I’ve heard it said that it’s impossible to make a film about war — no matter how gruesome, violent, pointed, or macabre — without simultaneously glorifying it; I would argue that the same is true for prostitution. With only a few notable exceptions (Lizzie Borden’s Working Girls comes to mind), prostitution inevitably comes across in films as a somewhat glamorous — if undeniably dangerous and demeaning — profession.

In Jeanne Dielman, however, director Chantal Akerman strips prostitution completely bare: there are no fancy outfits or make-up here; no cat calls; no dangerous street positioning; no pimps; no underlying psychological reasons for having entered into this profession. What we’re left with instead is a middle-aged homemaker and mother who happens to have sex for money with men on a regular basis. It’s never stated explicitly in the film, but it’s implied that neither Jeanne’s son nor any of her neighbors have any idea what she does to bring in money. Indeed, until the final moments of the film, not even the audience sees Jeanne servicing her Johns — all we are allowed to witness are scenes of Jeanne inviting a man into her bedroom; exiting a few seconds later (in a convenient time lapse); coldly accepting cash from him; and stating almost robotically, “See you next week, then,” before seeing the man out the door.

Akerman’s three-hour long character study is ultimately concerned with chronicling the predictable minutiae of Jeanne’s daily life, as she takes care of her home, cooks for her son, answers letters from her sister, watches her neighbor’s baby, and runs various errands around town. None of this is inherently compelling, yet it’s strangely hypnotic to watch Jeanne pursuing her mundane rituals, day after day. Indeed, because so much time is spent showing the way Jeanne carefully maintains control over her life — and the frustration she feels when things don’t go just right — the shocking final moments of the movie seem almost like an inevitable outgrowth of her routine. It’s difficult not to impose one’s own interpretation onto a film like Jeanne Dielman, which leaves so much room for deliberation and conjecture. The unusual power of this marathon exercise in minimalism is the way in which we both accept Jeanne’s “final” action as natural, and find ourselves questioning everything that has come before.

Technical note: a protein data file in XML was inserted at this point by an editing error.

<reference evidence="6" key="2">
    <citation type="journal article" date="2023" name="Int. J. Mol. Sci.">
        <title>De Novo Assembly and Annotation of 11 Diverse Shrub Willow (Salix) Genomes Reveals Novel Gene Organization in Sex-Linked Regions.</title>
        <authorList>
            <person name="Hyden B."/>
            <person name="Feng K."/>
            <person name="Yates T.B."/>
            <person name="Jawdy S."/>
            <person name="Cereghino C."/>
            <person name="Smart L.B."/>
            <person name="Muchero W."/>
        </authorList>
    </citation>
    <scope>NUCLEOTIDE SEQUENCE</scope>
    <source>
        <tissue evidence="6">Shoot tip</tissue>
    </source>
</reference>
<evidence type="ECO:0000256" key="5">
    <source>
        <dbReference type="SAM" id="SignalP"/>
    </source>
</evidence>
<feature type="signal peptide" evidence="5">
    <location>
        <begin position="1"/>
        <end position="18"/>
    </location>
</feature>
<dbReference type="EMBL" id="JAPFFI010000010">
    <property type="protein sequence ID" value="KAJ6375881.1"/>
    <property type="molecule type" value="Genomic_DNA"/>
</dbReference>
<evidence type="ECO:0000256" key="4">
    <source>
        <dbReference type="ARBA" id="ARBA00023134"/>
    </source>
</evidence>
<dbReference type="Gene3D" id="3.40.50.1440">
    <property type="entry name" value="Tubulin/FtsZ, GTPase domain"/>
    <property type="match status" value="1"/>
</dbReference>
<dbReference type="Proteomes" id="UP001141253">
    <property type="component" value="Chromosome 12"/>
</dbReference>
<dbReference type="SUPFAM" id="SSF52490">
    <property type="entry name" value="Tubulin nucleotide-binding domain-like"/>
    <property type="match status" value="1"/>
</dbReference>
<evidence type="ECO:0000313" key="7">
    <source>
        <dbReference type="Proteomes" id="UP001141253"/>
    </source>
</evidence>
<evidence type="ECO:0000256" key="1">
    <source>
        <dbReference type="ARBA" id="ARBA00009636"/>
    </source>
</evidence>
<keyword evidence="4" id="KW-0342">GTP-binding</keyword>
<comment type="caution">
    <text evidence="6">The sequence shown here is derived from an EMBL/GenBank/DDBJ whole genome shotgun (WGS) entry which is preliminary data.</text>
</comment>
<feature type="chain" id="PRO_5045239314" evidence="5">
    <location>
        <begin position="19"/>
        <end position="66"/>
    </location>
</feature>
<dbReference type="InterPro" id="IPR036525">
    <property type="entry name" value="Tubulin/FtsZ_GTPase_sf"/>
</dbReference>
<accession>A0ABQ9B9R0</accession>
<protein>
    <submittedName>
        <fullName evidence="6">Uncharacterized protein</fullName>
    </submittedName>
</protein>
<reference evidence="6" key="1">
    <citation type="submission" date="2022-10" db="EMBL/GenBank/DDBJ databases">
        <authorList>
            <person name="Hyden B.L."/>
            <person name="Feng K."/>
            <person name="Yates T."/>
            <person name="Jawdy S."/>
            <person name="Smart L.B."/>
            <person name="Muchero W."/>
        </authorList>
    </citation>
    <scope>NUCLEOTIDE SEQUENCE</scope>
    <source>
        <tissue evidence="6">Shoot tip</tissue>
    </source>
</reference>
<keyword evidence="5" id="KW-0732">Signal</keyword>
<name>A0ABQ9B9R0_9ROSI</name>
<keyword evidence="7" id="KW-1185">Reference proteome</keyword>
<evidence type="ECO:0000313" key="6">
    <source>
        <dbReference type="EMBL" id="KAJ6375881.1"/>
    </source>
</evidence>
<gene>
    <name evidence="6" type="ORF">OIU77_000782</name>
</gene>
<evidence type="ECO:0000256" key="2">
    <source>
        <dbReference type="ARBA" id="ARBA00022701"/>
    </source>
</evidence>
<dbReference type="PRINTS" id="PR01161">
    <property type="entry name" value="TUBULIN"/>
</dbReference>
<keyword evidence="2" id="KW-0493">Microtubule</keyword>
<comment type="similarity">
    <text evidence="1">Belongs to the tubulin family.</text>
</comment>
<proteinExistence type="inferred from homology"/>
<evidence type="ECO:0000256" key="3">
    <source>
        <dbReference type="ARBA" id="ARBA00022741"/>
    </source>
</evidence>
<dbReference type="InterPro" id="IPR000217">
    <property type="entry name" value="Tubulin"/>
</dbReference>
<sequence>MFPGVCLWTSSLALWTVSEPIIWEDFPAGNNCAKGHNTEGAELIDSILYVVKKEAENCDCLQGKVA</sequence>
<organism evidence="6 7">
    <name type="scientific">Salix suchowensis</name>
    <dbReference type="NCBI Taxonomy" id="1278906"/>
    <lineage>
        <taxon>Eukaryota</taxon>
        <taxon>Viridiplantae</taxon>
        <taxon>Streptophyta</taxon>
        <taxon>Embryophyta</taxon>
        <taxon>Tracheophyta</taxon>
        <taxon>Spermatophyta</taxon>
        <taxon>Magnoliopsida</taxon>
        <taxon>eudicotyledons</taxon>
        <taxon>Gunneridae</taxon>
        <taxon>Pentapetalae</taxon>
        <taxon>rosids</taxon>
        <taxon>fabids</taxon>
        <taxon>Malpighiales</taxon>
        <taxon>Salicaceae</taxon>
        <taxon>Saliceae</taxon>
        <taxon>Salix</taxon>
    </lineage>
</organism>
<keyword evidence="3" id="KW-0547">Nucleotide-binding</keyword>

Redeeming Qualities and Moments:

  • A subtly powerful portrait of tedium and despair
  • A daring — if undeniably arduous — “real time” approach to fiction filmmaking

Must See?
Yes. This demanding film remains a landmark of experimental European cinema.

Categories

  • Historically Relevant
  • Important Director

(Listed in 1001 Movies You Must See Before You Die)

Links:

Shack Out on 101 (1955)

Shack Out on 101 (1955)

“The apes have taken over — while we were busy watching television and filling our freezers, they’ve come out of the jungle and moved in!”

Synopsis:
A waitress (Terry Moore) at an isolated seaside cafe discovers that her physicist boyfriend (Frank Lovejoy) and the cafe’s violent cook, “Slob” (Lee Marvin), are smuggling nuclear secrets out of the country.